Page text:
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11.4. Linkage of Identifiers

An identifier that is declared in several translation units, or several times in the same translation unit, may refer to the same object or function in each instance. The extent of an identifier's identity in and among translation units is determined by the identifier's linkage. The term reflects the fact that identifiers in separate source files need to be linked if they are to refer to a common object.

Identifiers in C have either external, internal, or no linkage. The linkage is determined by the declaration's position and storage class specifier, if any. Only object and function identifiers can have external or internal linkage .

11.4.1. External Linkage

An identifier with external linkage represents the same function or object throughout the program. The compiler presents such identifiers to the linker, which resolves them with other occurrences in other translation units and libraries.

Function and object identifiers declared with the storage class specifier extern have external linkage, with one exception: if an identifier has already been declared with internal linkage, a second declaration within the scope of the first cannot change the identifier's linkage to external.

The compiler treats function declarations without a storage class specifier as if they included the specifier extern. Similarly, any object identifiers that you declare outside all functions and without a storage class specifier have external linkage.

11.4.2. Internal Linkage

An identifier with internal linkage represents the same object or function within a given translation unit. The identifier is not presented to the linker. As a result, you cannot use the identifier in another translation unit to refer to the same object or function.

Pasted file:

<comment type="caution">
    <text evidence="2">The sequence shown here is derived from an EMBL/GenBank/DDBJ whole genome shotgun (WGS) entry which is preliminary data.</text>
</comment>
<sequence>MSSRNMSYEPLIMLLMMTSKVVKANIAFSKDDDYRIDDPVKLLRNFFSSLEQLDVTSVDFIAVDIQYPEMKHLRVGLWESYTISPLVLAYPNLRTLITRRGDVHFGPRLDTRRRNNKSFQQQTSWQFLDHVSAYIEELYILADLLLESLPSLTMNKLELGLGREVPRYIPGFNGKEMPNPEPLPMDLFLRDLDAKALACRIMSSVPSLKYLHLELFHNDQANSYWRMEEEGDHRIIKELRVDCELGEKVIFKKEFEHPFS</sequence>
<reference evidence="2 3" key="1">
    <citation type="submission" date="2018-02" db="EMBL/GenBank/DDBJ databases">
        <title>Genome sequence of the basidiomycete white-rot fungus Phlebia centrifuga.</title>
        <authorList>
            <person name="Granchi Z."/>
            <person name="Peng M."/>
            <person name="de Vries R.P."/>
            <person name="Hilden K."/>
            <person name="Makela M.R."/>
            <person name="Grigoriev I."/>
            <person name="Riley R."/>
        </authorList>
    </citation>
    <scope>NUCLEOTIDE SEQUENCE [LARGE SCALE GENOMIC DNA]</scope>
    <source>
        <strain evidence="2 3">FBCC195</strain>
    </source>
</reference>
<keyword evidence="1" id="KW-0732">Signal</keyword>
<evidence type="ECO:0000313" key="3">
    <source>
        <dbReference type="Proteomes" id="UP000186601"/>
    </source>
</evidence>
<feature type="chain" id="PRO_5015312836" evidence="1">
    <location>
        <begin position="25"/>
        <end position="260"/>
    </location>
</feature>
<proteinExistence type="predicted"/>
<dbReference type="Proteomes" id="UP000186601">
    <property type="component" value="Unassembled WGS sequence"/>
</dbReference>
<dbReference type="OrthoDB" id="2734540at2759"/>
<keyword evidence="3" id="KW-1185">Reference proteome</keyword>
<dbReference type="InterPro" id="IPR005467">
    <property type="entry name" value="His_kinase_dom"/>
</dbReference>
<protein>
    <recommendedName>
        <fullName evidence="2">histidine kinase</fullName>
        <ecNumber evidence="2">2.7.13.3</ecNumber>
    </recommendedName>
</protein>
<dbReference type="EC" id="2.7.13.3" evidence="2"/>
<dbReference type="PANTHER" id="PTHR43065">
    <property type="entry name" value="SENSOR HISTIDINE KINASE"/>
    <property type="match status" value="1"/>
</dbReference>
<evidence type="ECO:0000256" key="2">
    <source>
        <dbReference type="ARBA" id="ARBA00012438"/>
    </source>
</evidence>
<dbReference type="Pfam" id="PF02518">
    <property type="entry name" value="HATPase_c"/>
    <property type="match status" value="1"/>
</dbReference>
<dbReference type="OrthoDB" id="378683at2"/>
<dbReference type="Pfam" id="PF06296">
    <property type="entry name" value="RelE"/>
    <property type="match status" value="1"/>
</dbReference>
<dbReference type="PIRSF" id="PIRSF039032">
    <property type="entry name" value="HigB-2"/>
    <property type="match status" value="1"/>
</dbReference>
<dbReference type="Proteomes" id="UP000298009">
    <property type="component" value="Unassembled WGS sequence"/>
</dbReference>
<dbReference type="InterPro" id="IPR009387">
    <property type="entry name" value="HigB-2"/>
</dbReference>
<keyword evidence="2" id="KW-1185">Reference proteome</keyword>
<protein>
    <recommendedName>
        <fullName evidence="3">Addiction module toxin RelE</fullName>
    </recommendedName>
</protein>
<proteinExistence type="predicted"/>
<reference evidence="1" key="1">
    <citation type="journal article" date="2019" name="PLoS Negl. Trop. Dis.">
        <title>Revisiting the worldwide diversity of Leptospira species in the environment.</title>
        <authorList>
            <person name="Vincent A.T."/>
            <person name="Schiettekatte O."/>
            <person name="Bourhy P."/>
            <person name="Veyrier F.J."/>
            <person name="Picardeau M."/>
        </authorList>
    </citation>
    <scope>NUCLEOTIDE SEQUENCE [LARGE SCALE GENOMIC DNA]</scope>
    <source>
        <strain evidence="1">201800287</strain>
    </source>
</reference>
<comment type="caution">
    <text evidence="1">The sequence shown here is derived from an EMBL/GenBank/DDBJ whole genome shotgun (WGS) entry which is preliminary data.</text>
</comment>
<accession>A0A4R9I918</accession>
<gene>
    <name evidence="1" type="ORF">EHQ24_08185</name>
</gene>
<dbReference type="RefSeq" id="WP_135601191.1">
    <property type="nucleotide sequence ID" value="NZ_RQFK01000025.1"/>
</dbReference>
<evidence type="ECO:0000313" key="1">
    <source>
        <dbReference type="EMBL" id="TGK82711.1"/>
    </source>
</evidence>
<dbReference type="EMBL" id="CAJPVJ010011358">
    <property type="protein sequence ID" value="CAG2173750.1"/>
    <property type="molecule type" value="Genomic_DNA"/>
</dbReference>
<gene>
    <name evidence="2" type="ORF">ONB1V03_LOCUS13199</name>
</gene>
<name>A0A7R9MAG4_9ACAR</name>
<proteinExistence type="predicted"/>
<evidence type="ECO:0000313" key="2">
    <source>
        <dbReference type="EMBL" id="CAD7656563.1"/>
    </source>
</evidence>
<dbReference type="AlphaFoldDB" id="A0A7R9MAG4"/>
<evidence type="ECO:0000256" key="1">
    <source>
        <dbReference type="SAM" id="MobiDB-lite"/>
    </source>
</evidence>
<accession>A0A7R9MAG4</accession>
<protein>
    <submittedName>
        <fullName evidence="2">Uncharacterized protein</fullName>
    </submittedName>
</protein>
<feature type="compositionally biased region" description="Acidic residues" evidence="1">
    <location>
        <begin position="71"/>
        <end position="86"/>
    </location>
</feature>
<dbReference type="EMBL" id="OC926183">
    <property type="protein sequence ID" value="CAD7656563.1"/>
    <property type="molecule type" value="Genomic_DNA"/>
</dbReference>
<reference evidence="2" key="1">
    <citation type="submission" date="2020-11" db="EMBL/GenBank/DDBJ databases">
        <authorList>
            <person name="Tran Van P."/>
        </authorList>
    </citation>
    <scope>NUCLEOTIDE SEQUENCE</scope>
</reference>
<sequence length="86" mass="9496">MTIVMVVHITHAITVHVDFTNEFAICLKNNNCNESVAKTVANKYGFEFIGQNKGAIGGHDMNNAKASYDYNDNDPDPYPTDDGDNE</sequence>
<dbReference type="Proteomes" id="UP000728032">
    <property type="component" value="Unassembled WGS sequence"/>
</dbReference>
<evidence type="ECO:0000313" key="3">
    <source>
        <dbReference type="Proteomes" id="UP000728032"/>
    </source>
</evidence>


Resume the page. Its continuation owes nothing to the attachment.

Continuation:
A function or object identifier has internal linkage if it is declared outside all functions and with the storage class specifier static.

Identifiers with internal linkage do not conflict with similar identifiers in other translation units. However, if a given identifier is declared with external linkage in any translation unit, you cannot declare the same identifier with internal linkage in that translation unit. Or to put it another way, if you declare an identifier with internal linkage in a given translation unit, you cannot also declare and use an external identifier defined in another translation unit with the same spelling.

11.4.3. No Linkage

All identifiers that have neither external nor internal linkage have no linkage . Each declaration of such an identifier therefore introduces a new entity. Identifiers with no linkage include the following:

  • Identifiers that are not names of variables or functions, such as label names, structure tags, and typedef names

  • Function parameters

  • Object identifiers that are declared within a function and without the storage class specifier extern

A few examples:

    int func1( void );            // func1 has external linkage.
    int a;                        // a has external linkage.
    extern int b = 1;             // b has external linkage.
    static int c;                 // c has internal linkage.

    static void func2( int d )    // func2 has internal linkage; d has no
                                  // linkage.
      extern int a;               // This a is the same as that above, with
                                  // external linkage.
      int b = 2;                  // This b has no linkage, and hides the
                                  // external b declared above.
      extern int c;               // This c is the same as that above, and
                                  // retains internal linkage.
      static int e;               // e has no linkage.
      /* ... */

As this example illustrates, an identifier with external or internal linkage is not always visible. The identifier b with no linkage, declared in the function func2( ), hides the identifier b with external linkage until the end of the function block (see "Identifier Scope" in Chapter 1).

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